It didn’t matter, though. We weren’t there to sunbathe, so we had a nice visit. We spent most of Saturday with Pipi’s family. It’s not really important exactly where they live. Let’s just say that if you were playing Frisbee, an errant throw could end up on the Pacific Coast Highway. But it would be in transit for quite a while.

Saturday evening, we headed to Redondo Beach, where a friend of mine from high school now lives. Sunday morning she and her husband showed us the town, which they describe as a little more family oriented than say, Manhattan Beach or Hermosa Beach. I hadn’t realized the beaches all had such a sense of place, but my friend says that she knows people who grew up in L.A. and still don’t know their Beaches. That made me feel better. I actually feel as though I know a local secret now.

In case you were wondering (I was): Yes, there is a beach at Redondo Beach. A nice one. We walked along it for a while and watched surfers and volleyball players. It wasn’t sunset, but it still seemed as quintessentially a Southern Californian scene as it could be without roller skates or a yoga mat.

Friday, April 06, 2007

Fun Fact

I had always assumed that Australia and North America were antipodal. Growing up, I thought that if I dug a hole straight through the center of the earth, I would come out in Australia. But it turns out that I’m wrong. Weather I started my hole in Massachusetts or California, I still would come out in the Indian Ocean, west of Australia.

I know this because of a few of fun tools I found online. The first one will tell you the latitude and longitude of your exact address. I discovered that I live at latitude 37.801647 north and 122.240237 west longitude.

The second tool is an antipode calculator. Plug in your hometown coordinates, and it will tell you the coordinates of the farthest place on the globe from where you live—your antipode. In my case, that’s 37.801647 S and 57.759763 E. If you want to know where in the world that is, go to this third tool, type in the new coordinates (western and southern latitudes are negative), and it will show you your antipode's location on a map.

It took me a while to figure out where in the world my antipode is, because Mapquest showed nothing but water until I zoomed way out. It turned out to be at the tip of a trench in the Indian Ocean, closer to South Africa than Australia.

Sorry, short post today. I have to go start filling in that big disappointing hole in my back yard.

Thursday, April 05, 2007

Top Ten From Down Under

I stand corrected: There’s a chorus of “hey hey heys” at the end of “Sly.” I think that counts as nonsense. So “Sly” has three of the four possible great-song elements. No wonder I like it.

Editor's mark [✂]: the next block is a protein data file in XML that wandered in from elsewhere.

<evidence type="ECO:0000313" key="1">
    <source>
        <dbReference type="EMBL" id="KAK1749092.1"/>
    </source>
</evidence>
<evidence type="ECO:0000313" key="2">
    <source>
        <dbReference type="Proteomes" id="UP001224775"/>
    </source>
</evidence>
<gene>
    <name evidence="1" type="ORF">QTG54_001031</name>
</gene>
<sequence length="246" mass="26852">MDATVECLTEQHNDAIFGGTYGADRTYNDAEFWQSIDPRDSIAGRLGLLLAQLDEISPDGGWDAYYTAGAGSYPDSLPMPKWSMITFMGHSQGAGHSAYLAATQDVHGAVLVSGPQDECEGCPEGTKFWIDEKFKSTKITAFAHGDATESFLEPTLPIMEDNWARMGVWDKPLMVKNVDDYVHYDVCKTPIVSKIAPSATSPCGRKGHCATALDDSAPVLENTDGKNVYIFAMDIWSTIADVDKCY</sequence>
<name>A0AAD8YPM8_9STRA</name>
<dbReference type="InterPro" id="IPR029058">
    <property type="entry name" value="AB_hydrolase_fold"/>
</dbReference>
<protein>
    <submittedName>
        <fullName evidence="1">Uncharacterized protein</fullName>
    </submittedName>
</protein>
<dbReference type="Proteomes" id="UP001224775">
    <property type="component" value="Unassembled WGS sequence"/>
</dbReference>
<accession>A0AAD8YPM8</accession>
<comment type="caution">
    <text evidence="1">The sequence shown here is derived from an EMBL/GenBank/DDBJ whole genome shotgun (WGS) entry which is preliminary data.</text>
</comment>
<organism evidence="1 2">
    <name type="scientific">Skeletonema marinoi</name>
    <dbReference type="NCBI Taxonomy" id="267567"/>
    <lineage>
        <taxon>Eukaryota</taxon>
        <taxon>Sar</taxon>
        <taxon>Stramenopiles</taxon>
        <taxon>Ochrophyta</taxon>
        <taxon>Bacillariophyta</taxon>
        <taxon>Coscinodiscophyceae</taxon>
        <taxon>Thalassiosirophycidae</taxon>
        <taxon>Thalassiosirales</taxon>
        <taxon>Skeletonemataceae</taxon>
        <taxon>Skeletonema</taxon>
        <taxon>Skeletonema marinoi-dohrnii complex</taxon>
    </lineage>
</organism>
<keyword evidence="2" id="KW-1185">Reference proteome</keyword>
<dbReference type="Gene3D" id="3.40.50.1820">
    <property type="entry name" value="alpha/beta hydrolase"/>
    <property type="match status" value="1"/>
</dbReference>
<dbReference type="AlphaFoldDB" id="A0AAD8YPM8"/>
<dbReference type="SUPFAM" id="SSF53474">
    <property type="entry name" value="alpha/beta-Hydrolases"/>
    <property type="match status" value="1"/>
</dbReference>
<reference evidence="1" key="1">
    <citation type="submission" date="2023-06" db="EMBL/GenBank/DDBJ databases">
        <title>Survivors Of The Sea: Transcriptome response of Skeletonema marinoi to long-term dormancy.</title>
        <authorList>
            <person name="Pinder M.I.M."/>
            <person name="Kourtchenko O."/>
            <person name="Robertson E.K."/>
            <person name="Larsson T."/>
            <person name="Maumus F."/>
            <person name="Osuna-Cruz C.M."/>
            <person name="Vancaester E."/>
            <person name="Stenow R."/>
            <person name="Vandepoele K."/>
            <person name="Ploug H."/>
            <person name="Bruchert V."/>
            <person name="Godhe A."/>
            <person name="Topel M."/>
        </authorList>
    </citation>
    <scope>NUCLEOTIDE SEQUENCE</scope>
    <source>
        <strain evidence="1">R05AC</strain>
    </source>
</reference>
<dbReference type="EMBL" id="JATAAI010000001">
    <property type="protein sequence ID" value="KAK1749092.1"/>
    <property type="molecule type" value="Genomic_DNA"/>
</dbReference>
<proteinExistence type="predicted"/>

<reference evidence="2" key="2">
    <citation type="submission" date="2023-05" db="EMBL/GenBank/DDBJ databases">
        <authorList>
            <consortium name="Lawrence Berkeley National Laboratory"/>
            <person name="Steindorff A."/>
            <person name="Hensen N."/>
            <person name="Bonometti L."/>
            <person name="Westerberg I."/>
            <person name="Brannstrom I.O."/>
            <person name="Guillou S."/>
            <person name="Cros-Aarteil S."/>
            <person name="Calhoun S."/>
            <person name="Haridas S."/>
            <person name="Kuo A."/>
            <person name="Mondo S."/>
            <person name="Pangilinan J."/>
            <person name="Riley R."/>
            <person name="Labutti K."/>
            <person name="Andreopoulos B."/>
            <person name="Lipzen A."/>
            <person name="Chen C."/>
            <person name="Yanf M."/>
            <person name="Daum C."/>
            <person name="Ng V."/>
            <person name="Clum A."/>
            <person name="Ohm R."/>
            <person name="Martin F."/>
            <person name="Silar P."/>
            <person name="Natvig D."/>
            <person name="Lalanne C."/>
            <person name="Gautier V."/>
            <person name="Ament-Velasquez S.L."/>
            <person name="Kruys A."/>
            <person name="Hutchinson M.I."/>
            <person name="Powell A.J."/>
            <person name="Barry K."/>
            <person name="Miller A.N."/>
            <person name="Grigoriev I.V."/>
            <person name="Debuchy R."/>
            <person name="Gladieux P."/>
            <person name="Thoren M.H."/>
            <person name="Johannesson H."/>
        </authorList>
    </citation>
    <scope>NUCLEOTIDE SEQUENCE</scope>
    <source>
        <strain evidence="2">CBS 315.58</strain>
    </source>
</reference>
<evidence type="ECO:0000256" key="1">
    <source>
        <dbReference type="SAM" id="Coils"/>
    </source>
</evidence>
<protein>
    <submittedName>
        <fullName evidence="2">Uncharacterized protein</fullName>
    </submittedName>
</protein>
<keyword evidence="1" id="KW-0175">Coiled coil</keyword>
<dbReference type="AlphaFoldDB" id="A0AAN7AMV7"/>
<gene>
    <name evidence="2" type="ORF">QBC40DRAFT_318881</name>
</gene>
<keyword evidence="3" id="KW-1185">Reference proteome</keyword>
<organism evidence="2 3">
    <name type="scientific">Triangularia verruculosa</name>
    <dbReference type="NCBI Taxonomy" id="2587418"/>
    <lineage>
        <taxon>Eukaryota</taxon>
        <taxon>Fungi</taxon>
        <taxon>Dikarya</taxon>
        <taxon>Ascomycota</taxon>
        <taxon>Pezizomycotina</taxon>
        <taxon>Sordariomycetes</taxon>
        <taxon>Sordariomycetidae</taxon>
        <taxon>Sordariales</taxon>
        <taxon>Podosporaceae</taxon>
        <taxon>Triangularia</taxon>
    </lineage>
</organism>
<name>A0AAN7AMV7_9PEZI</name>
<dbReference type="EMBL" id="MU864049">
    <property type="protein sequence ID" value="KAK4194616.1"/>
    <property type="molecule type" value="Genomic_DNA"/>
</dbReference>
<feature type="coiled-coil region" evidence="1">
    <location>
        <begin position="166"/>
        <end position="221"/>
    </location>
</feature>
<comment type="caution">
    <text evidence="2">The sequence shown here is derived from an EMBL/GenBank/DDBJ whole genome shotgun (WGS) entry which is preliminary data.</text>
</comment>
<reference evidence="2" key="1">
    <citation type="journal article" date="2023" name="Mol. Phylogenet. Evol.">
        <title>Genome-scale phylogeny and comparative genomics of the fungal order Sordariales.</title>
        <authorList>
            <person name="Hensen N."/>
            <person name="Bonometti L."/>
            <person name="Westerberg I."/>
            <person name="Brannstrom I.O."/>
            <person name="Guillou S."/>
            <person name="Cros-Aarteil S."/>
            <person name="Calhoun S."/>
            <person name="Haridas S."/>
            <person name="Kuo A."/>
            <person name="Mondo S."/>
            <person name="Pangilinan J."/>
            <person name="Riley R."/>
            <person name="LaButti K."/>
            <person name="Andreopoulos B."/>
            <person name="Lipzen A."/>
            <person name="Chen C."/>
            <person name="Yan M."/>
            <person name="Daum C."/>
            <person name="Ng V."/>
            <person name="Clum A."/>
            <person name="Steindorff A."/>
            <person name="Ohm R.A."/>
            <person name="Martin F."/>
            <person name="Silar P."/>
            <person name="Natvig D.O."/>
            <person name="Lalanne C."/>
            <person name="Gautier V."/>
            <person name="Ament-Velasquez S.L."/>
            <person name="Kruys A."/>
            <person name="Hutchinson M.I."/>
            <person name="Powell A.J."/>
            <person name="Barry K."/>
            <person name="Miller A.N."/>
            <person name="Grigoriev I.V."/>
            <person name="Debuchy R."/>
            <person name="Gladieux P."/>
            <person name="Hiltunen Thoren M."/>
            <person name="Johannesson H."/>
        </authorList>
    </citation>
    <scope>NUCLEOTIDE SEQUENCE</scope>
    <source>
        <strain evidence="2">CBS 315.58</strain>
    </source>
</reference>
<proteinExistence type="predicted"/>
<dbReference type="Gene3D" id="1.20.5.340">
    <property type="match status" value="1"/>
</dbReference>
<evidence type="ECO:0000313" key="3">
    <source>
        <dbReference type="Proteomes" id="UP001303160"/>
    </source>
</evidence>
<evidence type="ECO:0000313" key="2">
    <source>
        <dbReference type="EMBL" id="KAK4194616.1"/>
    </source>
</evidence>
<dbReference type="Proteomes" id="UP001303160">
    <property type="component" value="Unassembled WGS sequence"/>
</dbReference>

I didn’t mean to start another music post, though. I wanted to write about something else I’ve always admired about Australia: their movies. You almost can’t go wrong. I saw one once (Oscar and Lucinda) that was kind of boring, but I’ve liked every other Australian film that I can remember seeing. Here are some favorites, in rough chronological order.

  • Picnic at Hanging Rock
  • My Brilliant Career
  • Gallipoli
  • Starstruck
  • The Year of Living Dangerously
  • Rikky and Pete
  • The Sum of Us
  • The Adventures of Priscilla: Queen of the Desert
  • Moulin Rouge
  • Rabbit-Proof Fence

Wednesday, April 04, 2007

Where Women Glow and Men Chunder

Is it wrong to plan a trip around music? Probably not—I’m sure there are worse reasons to travel. It may, however, be wrong to base your entire concept of a nation’s identity on its pop music.

But I have. I’ve been obsessed with Australia ever since Men at Work introduced me to “The Land Down Under” when I was in junior high school. Then there was Crowded house, INXS, ACDC (initials were big in the 80s, weren’t they?), Midnight Oil, and a long string of other Aussies culminating in Xavier Rudd and the Waifs. I even like Olivia Newton John, just because she has that great accent.

Lately I’ve been taken with a song I keep hearing on KFOG. They’re not good with group names on that station, but I finally listened long enough to discover that it’s a song called “Sly,” by the Cat Empire. They’re from Melbourne. I don’t know much about them, but I know that the song has two of the four elements that to me, ensure musical perfection: It’s catchy, and the band looks like it’s having a lot of fun doing what it does. (The other two essential elements are a lapse into “Sha la las” or other nonsense lyrics, and exotic place names. A song can still be really good with less than the full complement, though.)

All this is a long way of saying that Australia just bumped up several more places on my list of countries I really want to visit. As I’ve said before, I really do want to visit all of them, but realistically, there are some I want to see more than others, and Australia is definitely top five. I don’t know when it will happen, but someday I will get there.

And I’m bringing a tape recorder with me.

Tuesday, April 03, 2007

Next on the Itinerary

Southeast Asia? Antarctica? The Riviera? Nope. Next weekend Pipi and I are going to Los Angeles. We’re going to have a Passover Seder at her parents’ house, and we’re going to stay with a high school friend of mine. It will be Easter Sunday, so I’m not sure what we’ll do. Maybe an arboretum. I’ll let you know what we come up with.

Monday, April 02, 2007

Business as Usual

Meanwhile, life goes on. Via magazine rejected my Trans-Siberian railroad pitch, saying it’s too far afield for them. I’m not too surprised—it was always a stretch. They’ve run articles about Cuba and New Zealand before, so I was hopeful, but really, it doesn’t make too much sense for the magazine of the Western States’ auto club to print an article about Siberia. So I’ll try somewhere else. There’s got to be someone who wants an article about what even the Via editor described as “One heck of a ride.”